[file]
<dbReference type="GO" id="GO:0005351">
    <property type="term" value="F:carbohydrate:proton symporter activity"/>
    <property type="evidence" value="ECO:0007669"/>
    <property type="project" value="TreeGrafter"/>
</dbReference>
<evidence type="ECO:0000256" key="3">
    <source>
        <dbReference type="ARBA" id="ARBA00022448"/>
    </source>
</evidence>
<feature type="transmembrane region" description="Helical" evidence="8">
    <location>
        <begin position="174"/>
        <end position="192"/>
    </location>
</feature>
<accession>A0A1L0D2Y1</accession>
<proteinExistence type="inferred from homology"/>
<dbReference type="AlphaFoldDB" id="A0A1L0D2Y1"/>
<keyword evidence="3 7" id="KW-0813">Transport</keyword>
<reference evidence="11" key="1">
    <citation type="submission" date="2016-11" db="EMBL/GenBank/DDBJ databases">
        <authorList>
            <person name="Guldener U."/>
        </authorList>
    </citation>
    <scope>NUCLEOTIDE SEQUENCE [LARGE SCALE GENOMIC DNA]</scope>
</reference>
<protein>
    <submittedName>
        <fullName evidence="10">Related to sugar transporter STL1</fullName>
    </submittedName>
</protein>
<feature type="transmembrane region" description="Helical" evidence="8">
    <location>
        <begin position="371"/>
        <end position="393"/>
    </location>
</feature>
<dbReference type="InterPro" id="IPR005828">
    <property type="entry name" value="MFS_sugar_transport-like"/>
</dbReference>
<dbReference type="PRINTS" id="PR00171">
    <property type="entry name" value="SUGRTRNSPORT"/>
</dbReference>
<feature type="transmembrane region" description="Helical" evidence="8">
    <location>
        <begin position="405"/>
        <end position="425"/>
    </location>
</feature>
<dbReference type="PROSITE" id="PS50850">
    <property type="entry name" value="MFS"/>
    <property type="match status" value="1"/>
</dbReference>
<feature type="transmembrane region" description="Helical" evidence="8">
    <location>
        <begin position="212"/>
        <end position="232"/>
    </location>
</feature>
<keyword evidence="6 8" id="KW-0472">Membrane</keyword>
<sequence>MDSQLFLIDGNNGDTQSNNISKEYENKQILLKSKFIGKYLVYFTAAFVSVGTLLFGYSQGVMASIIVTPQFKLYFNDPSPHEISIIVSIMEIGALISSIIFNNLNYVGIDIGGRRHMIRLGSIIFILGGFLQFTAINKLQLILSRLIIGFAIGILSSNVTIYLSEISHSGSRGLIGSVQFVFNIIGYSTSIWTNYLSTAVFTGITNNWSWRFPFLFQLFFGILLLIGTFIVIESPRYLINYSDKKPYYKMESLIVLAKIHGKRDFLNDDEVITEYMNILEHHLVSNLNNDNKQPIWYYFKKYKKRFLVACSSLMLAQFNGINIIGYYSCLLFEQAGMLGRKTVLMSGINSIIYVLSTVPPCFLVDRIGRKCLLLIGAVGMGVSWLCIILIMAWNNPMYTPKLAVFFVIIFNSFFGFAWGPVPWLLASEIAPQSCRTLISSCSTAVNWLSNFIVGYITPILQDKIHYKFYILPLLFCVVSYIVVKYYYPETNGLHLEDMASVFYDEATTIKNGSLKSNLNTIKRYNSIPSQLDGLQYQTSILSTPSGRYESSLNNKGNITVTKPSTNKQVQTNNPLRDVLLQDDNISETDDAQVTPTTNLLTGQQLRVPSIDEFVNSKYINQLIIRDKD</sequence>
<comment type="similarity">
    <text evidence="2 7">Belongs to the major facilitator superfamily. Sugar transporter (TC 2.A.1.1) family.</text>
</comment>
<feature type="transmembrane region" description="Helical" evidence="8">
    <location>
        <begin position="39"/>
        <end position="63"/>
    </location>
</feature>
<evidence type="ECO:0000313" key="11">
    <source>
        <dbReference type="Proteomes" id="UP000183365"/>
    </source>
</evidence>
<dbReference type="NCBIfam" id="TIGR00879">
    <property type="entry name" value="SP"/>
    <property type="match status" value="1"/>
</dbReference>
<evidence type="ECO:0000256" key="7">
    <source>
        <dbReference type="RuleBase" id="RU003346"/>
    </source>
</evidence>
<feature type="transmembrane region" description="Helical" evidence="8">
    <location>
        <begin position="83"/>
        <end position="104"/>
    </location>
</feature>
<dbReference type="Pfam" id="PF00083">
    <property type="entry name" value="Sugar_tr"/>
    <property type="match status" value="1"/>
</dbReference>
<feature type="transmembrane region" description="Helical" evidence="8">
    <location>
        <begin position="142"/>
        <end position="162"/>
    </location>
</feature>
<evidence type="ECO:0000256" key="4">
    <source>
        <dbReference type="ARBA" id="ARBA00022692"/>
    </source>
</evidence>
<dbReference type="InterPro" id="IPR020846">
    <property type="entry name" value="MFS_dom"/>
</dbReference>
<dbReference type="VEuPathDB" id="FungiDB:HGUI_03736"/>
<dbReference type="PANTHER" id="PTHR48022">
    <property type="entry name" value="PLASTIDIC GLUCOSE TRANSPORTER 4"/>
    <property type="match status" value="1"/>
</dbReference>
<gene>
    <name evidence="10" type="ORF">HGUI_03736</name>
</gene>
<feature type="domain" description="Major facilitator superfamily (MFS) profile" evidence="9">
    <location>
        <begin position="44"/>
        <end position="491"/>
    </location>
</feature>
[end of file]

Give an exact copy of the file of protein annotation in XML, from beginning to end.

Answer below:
<dbReference type="GO" id="GO:0005351">
    <property type="term" value="F:carbohydrate:proton symporter activity"/>
    <property type="evidence" value="ECO:0007669"/>
    <property type="project" value="TreeGrafter"/>
</dbReference>
<evidence type="ECO:0000256" key="3">
    <source>
        <dbReference type="ARBA" id="ARBA00022448"/>
    </source>
</evidence>
<feature type="transmembrane region" description="Helical" evidence="8">
    <location>
        <begin position="174"/>
        <end position="192"/>
    </location>
</feature>
<accession>A0A1L0D2Y1</accession>
<proteinExistence type="inferred from homology"/>
<dbReference type="AlphaFoldDB" id="A0A1L0D2Y1"/>
<keyword evidence="3 7" id="KW-0813">Transport</keyword>
<reference evidence="11" key="1">
    <citation type="submission" date="2016-11" db="EMBL/GenBank/DDBJ databases">
        <authorList>
            <person name="Guldener U."/>
        </authorList>
    </citation>
    <scope>NUCLEOTIDE SEQUENCE [LARGE SCALE GENOMIC DNA]</scope>
</reference>
<protein>
    <submittedName>
        <fullName evidence="10">Related to sugar transporter STL1</fullName>
    </submittedName>
</protein>
<feature type="transmembrane region" description="Helical" evidence="8">
    <location>
        <begin position="371"/>
        <end position="393"/>
    </location>
</feature>
<dbReference type="InterPro" id="IPR005828">
    <property type="entry name" value="MFS_sugar_transport-like"/>
</dbReference>
<dbReference type="PRINTS" id="PR00171">
    <property type="entry name" value="SUGRTRNSPORT"/>
</dbReference>
<feature type="transmembrane region" description="Helical" evidence="8">
    <location>
        <begin position="405"/>
        <end position="425"/>
    </location>
</feature>
<dbReference type="PROSITE" id="PS50850">
    <property type="entry name" value="MFS"/>
    <property type="match status" value="1"/>
</dbReference>
<feature type="transmembrane region" description="Helical" evidence="8">
    <location>
        <begin position="212"/>
        <end position="232"/>
    </location>
</feature>
<keyword evidence="6 8" id="KW-0472">Membrane</keyword>
<sequence>MDSQLFLIDGNNGDTQSNNISKEYENKQILLKSKFIGKYLVYFTAAFVSVGTLLFGYSQGVMASIIVTPQFKLYFNDPSPHEISIIVSIMEIGALISSIIFNNLNYVGIDIGGRRHMIRLGSIIFILGGFLQFTAINKLQLILSRLIIGFAIGILSSNVTIYLSEISHSGSRGLIGSVQFVFNIIGYSTSIWTNYLSTAVFTGITNNWSWRFPFLFQLFFGILLLIGTFIVIESPRYLINYSDKKPYYKMESLIVLAKIHGKRDFLNDDEVITEYMNILEHHLVSNLNNDNKQPIWYYFKKYKKRFLVACSSLMLAQFNGINIIGYYSCLLFEQAGMLGRKTVLMSGINSIIYVLSTVPPCFLVDRIGRKCLLLIGAVGMGVSWLCIILIMAWNNPMYTPKLAVFFVIIFNSFFGFAWGPVPWLLASEIAPQSCRTLISSCSTAVNWLSNFIVGYITPILQDKIHYKFYILPLLFCVVSYIVVKYYYPETNGLHLEDMASVFYDEATTIKNGSLKSNLNTIKRYNSIPSQLDGLQYQTSILSTPSGRYESSLNNKGNITVTKPSTNKQVQTNNPLRDVLLQDDNISETDDAQVTPTTNLLTGQQLRVPSIDEFVNSKYINQLIIRDKD</sequence>
<comment type="similarity">
    <text evidence="2 7">Belongs to the major facilitator superfamily. Sugar transporter (TC 2.A.1.1) family.</text>
</comment>
<feature type="transmembrane region" description="Helical" evidence="8">
    <location>
        <begin position="39"/>
        <end position="63"/>
    </location>
</feature>
<evidence type="ECO:0000313" key="11">
    <source>
        <dbReference type="Proteomes" id="UP000183365"/>
    </source>
</evidence>
<dbReference type="NCBIfam" id="TIGR00879">
    <property type="entry name" value="SP"/>
    <property type="match status" value="1"/>
</dbReference>
<evidence type="ECO:0000256" key="7">
    <source>
        <dbReference type="RuleBase" id="RU003346"/>
    </source>
</evidence>
<feature type="transmembrane region" description="Helical" evidence="8">
    <location>
        <begin position="83"/>
        <end position="104"/>
    </location>
</feature>
<dbReference type="Pfam" id="PF00083">
    <property type="entry name" value="Sugar_tr"/>
    <property type="match status" value="1"/>
</dbReference>
<feature type="transmembrane region" description="Helical" evidence="8">
    <location>
        <begin position="142"/>
        <end position="162"/>
    </location>
</feature>
<evidence type="ECO:0000256" key="4">
    <source>
        <dbReference type="ARBA" id="ARBA00022692"/>
    </source>
</evidence>
<dbReference type="InterPro" id="IPR020846">
    <property type="entry name" value="MFS_dom"/>
</dbReference>
<dbReference type="VEuPathDB" id="FungiDB:HGUI_03736"/>
<dbReference type="PANTHER" id="PTHR48022">
    <property type="entry name" value="PLASTIDIC GLUCOSE TRANSPORTER 4"/>
    <property type="match status" value="1"/>
</dbReference>
<gene>
    <name evidence="10" type="ORF">HGUI_03736</name>
</gene>
<feature type="domain" description="Major facilitator superfamily (MFS) profile" evidence="9">
    <location>
        <begin position="44"/>
        <end position="491"/>
    </location>
</feature>